Transitioning From the Crib to the Toddler Bed 

Remember that very first night your infant slept through the night in his crib? Probably not because, more than likely, it was the first time you slept through the night since the day you gave birth to that sleeping beauty. You probably only remember falling asleep and then waking up to find yourself ascending into the heavens of parenting.

 

No parent who has ever experienced this feeling would ever want to revert back to sleepless nights of waking every few hours to feed and/or console their baby. Unfortunately, however, many do as their infant turns into a toddler.

 

While this is the case for many parents, it does not have to be for you. With these tips, your child’s transition from crib to toddler bed can be seamless.

 

Safety First

The Consumer Product Safety Commission defines a toddler bed as “. . .any bed sized to accommodate a full-size crib mattress having minimum dimensions of 51 5⁄8 in. (1310 mm) in length and 27 1⁄4 in. (690 mm) in width and is intended to provide free access and egress to a child not less than 15 months of age and who weighs no more than 50 pounds (27.7 kg).” If your child fits these requirements, then you know it is time to start considering the move to a toddler bed.

It is important not to just go out and buy the first bed you find at your local furniture store or on the internet. You must make sure that the bed you purchase meets the CPSC’s updated standards for toddler beds. For more information on that, you can visit their website. After all, your child’s safety should always be your number one priority. It should be the first thing you consider when purchasing the right toddler bed.

 

Putting it into Practice

In order to make your child’s transition to a toddler bed as smooth as possible, consider following these steps:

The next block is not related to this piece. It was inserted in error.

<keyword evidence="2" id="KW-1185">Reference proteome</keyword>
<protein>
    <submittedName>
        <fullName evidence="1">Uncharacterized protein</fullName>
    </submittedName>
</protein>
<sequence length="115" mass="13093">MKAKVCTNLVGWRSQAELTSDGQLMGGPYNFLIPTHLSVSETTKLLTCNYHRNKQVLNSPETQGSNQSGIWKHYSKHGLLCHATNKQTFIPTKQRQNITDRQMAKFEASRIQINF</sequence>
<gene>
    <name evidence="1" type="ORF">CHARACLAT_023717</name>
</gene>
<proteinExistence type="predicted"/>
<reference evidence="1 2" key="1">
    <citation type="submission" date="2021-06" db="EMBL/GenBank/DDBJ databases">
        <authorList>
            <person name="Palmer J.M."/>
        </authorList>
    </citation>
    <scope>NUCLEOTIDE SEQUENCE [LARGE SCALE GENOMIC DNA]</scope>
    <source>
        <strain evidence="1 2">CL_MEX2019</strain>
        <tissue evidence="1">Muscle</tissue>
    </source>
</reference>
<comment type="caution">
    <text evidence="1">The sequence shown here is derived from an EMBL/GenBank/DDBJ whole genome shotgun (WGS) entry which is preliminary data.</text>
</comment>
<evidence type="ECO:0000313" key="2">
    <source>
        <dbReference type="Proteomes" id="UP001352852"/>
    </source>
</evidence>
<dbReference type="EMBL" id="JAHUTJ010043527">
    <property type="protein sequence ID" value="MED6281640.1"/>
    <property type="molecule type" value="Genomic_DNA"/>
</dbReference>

Don’t rush it

 Wait until you know your child is ready before you start the transition to a toddler bed. Your child must be able to fully comprehend the idea that he is graduating to a new bed in order to have success in this transition. Here are some ways to know that your child is ready to move on:

 

○  He is getting too big for his crib.

○  She has made multiple attempts to climb out of her crib.

○  He has made you aware that he doesn’t want to sleep in a crib anymore.

○  She is starting to show other signs of maturing (potty training, talking more clearly, etc.)

 

Choose Wisely

 Once your child is ready to step up to the toddler bed, your next step is to pick the bed that works with your budget and your toddler’s personality.

 

As stated earlier, safety comes first, so make sure to purchase a bed that meets safety measures. Then, determine what kind of bed is best for your child. If your child loves to play with cars, consider a convertible themed bed. If she can’t get enough of Disney princesses, consider a carriage style frame. Maybe you don’t feel the need to purchase the world’s most elaborate toddler bed, but maybe you could decorate it with some fun sheets and blankets to make your child feel at home.

 

Pro Tip: If you purchased a crib that converts into a toddler bed, you will notice that it does not come with the rails needed to make that transition. It may be a good idea to purchase those rails sooner rather than later in case your crib is discontinued. The 4 in 1 cribs can be very convenient for many parents, but please be aware that you will need to purchase the added parts to convert the bed when it comes time.

 

Advertise it